To characterise the extent of plugging and contribution of secreted mucins to the plugs.Methods:
Small airways in patients with cystic fibrosis at transplantation (n = 18) were compared with control non-smokers (n = 10). Tissue sections were stained with Alcian blue (AB)/periodic acid-Schiff (PAS), for mucins MUC5B and MUC5AC, and for neutrophils and its chemoattractant interleukin (IL) 8. Epidermal growth factor receptor (EGFR) and its ligand pro-transforming growth factor α were also identified using immunohistochemical staining. Epithelial and luminal contents were assessed morphometrically.Results:
Plugs occupying >50% of total luminal volume were found in 147 of 231 (63.6%) airways in patients with cystic fibrosis, but only in 1 of 39 (2.6%) airways in controls. In the epithelium of patients with cystic fibrosis, AB/PAS, MUC5B, and MUC5AC-stained volume densities were increased 10-fold (p<0.01), indicating increased mucin production. In airway lumens, staining for mucins was also increased in cystic fibrosis, indicating increased mucin secretion. In the epithelium of patients with cystic fibrosis, neutrophil numbers were markedly increased and were inversely correlated with volume densities of mucous glycoconjugates (r = −0.66, p<0.005). IL8 staining was increased in the epithelium of patients with cystic fibrosis and colocalised with mucins. Staining for EGFR and for pro-transforming growth factor α were increased in the epithelium of patients with cystic fibrosis; positive correlations were found between EGFR-stained volume density and both AB/PAS and IL8-stained volume densities.Conclusions:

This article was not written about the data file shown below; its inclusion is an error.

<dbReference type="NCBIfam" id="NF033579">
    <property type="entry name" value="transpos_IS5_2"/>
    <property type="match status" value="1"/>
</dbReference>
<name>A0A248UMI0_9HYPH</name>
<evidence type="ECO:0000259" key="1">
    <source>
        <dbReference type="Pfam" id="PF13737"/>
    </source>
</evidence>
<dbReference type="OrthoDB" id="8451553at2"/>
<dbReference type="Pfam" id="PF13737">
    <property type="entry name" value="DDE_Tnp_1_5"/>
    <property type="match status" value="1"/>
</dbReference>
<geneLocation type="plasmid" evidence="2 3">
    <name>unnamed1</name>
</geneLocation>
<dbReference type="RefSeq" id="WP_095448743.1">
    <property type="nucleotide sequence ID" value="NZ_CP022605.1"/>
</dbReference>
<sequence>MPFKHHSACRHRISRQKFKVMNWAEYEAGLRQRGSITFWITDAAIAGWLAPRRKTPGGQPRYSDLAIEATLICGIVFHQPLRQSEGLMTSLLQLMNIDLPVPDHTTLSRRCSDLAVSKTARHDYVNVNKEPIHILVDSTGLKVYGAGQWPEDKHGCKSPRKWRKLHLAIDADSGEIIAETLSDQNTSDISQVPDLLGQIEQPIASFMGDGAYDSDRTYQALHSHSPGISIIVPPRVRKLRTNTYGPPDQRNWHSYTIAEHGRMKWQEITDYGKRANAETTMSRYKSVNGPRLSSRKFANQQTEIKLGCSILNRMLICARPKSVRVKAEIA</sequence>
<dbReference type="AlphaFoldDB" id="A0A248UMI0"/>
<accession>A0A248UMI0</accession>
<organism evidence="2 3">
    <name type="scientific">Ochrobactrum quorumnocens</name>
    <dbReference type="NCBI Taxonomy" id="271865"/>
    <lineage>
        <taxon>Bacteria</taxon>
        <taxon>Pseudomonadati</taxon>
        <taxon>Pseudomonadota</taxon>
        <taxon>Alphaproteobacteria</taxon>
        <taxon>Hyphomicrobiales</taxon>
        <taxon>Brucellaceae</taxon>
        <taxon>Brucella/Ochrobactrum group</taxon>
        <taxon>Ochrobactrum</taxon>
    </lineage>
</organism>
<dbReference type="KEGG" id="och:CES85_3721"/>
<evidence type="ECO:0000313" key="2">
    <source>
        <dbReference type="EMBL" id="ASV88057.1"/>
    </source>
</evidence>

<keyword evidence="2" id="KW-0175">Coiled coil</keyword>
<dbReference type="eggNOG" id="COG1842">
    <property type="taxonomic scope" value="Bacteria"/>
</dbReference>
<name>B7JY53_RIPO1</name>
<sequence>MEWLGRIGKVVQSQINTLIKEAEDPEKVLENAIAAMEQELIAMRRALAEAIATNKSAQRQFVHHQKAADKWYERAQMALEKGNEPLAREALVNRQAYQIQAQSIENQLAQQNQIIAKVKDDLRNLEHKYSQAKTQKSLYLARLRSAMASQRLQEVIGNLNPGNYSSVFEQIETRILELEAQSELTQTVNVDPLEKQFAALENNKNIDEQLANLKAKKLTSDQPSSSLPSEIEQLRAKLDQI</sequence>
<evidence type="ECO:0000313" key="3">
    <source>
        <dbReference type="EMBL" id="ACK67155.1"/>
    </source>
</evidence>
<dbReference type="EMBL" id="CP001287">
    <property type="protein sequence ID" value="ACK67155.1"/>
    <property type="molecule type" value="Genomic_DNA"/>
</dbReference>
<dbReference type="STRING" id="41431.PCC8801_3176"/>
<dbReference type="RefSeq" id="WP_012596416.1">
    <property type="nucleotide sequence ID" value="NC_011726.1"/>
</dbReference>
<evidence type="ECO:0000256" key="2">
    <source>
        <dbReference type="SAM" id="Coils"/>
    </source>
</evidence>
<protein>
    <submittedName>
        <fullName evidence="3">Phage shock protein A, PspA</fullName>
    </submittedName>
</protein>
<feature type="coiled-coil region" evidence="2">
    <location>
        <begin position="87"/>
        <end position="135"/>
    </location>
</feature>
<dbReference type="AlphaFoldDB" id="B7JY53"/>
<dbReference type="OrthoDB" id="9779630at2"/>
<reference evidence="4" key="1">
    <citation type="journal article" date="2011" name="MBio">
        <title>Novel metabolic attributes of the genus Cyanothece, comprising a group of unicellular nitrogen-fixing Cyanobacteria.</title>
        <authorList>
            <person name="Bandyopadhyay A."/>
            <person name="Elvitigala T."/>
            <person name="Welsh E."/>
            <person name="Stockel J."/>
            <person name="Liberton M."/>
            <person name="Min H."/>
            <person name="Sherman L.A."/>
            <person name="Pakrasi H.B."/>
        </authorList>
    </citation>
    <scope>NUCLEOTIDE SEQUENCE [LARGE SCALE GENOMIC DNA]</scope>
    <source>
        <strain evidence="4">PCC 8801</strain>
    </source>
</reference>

Most of the small airways are plugged in cystic fibrosis at the time of transplantation. Mucins contribute to airway plugging. Recruited neutrophils may be involved in mucin secretion in the plugs. Increased expression of EGFR and its ligand suggests roles in mucin synthesis and neutrophil recruitment.